Previous research has shown the potential role of computer-prompting systems in improving physician compliance with preventive protocols. Advocates for computer prompting cite cost-effectiveness, efficiency in reminding physicians about multiple events, and acceptability to physicians and office staff as reasons for considering computers (2). The articles by Litzelman and colleagues and Tape and their colleagues address the role of computer prompting to enhance patient receipt of preventive procedures. Both studies were done in university hospitals. The study by Litzelman and colleagues was done to enhance physician compliance with computer-generated reminders that had been available to physicians for 14 years before the start of the study. Despite long-term access to a computer-prompting system, physician compliance with the reminders was less than 50%. In the study by Tape and colleagues, computer-generated reminders were introduced for the study. Unlike the former study, however, physicians were not required to respond to the reminders.
One reason for Tape and colleagues' negative findings was the inability of the study to detect less than a 30% change in the performance of any preventive procedure. The authors suggested that smaller changes may not be clinically significant. Many studies, however, have reported smaller changes in compliance. Tape and colleagues, however, did discuss several important caveats to the evaluation of studies of physician office structure: 1) the correlation between faculty attitudes about preventive procedures and compliance rates of the residents they precept; and 2) the avoidance of computers by some physicians in order to not appear "incompetent." Computer literacy may also partially explain why the intervention with a computer printout had better results than the intervention with a monitor display only.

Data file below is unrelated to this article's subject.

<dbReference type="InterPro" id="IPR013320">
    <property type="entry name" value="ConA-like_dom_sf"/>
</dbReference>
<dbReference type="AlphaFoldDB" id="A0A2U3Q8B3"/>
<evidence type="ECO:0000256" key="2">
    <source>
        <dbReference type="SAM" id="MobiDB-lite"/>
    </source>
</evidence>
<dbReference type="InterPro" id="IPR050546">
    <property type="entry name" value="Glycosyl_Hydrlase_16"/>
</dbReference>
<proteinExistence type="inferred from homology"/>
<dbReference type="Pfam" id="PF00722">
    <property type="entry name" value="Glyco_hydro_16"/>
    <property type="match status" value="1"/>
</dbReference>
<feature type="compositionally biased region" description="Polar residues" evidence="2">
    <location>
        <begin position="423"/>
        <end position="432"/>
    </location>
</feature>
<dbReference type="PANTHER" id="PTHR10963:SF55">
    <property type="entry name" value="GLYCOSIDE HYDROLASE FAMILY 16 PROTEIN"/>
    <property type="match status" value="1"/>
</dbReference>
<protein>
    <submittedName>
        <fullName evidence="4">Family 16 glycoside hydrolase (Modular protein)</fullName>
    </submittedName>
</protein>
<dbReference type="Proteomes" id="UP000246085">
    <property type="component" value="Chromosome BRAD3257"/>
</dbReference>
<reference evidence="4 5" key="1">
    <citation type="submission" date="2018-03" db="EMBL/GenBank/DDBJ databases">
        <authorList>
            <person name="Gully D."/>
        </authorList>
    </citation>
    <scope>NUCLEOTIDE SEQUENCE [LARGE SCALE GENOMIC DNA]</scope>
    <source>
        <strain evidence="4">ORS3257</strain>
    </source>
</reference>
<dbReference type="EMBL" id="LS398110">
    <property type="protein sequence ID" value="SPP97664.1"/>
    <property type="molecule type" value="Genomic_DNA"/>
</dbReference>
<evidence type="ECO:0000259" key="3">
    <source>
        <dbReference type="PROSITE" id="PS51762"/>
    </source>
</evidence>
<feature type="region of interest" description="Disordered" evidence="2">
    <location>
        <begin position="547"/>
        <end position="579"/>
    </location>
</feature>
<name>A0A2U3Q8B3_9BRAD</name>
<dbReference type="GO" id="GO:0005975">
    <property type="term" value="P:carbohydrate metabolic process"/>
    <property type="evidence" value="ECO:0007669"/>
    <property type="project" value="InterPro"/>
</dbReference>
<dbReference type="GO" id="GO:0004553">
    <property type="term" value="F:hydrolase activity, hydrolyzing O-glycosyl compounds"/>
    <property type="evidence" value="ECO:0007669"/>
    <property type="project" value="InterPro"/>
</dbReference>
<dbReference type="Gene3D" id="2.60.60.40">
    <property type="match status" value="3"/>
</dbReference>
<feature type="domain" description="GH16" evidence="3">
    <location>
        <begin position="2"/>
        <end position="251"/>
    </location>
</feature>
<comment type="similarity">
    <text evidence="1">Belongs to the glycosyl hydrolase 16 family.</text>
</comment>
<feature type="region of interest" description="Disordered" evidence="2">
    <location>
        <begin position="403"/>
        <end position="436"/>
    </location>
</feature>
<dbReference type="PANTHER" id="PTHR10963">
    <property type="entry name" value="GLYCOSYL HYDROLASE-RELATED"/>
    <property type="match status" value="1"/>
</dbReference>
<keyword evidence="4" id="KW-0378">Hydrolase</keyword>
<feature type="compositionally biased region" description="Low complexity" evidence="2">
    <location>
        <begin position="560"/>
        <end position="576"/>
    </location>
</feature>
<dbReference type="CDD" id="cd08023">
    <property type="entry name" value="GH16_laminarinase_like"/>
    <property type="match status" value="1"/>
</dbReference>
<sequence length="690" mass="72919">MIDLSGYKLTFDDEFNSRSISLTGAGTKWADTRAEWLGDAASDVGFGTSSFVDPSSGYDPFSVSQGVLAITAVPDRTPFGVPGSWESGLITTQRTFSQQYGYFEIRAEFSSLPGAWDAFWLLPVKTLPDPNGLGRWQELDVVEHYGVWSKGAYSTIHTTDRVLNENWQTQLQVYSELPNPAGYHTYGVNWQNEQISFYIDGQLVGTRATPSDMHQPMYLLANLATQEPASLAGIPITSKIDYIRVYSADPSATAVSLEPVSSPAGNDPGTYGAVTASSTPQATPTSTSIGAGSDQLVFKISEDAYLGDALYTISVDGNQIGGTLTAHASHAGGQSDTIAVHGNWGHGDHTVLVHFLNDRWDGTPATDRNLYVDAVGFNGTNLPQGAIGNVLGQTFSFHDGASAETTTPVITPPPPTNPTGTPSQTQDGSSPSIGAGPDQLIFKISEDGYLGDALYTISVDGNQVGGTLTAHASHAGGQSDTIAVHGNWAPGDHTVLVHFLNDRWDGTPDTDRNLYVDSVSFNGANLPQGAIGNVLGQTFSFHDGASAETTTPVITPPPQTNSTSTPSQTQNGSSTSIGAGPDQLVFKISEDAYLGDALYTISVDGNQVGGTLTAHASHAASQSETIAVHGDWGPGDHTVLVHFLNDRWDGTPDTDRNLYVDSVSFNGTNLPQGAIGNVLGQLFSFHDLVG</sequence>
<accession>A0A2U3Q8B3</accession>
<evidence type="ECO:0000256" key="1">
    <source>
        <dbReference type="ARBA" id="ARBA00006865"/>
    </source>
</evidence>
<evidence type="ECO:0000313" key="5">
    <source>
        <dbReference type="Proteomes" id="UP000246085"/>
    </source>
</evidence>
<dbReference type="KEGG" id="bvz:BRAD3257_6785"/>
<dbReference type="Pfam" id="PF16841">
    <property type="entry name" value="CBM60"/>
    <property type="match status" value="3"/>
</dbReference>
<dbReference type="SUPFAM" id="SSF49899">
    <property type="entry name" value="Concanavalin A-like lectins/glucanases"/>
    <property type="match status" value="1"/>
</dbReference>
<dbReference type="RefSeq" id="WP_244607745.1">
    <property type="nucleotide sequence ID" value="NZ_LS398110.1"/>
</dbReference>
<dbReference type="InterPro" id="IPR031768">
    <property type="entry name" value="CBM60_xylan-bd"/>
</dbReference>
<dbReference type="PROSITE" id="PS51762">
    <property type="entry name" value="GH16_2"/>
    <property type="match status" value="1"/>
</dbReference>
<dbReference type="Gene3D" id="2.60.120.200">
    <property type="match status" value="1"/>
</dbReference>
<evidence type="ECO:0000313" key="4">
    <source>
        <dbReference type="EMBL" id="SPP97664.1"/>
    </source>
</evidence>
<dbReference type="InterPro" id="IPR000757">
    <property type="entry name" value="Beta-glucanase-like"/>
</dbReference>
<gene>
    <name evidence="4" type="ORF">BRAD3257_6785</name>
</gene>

Litzelman and colleagues showed an 8% absolute improvement when requiring physicians to act on prompts. It may not be practical, however, for busy clinicians to respond to every computer prompt on every patient. For example, the authors also reported the most common reason for physician noncompliance was lack of time. Neither study could improve physician compliance with Pap smears, where time usage may also be an important deterrent.
Other options have been effective in improving physician compliance. Harris and colleagues (3) found that a nurse-initiated prompting system increased the overall delivery of 7 preventive services and that this compared favorably with a computer-prompting system after adjustment for the number of patients enrolled. Gann and colleagues (4) described the positive influence of flow sheets, of patient-initiated mammography scheduling, and of characteristics of the mammography center itself on mammography use. These findings all suggest that physicians have a number of options to improve their use of preventive procedures, including paper systems, nurse-initiated prompting, and even computers. Computers may have a valuable role in physician office structure, but other effective alternatives exist to remind physicians about preventive health care.
James E. Shaw, MD
University of North CarolinaChapel Hill, North Carolina, USA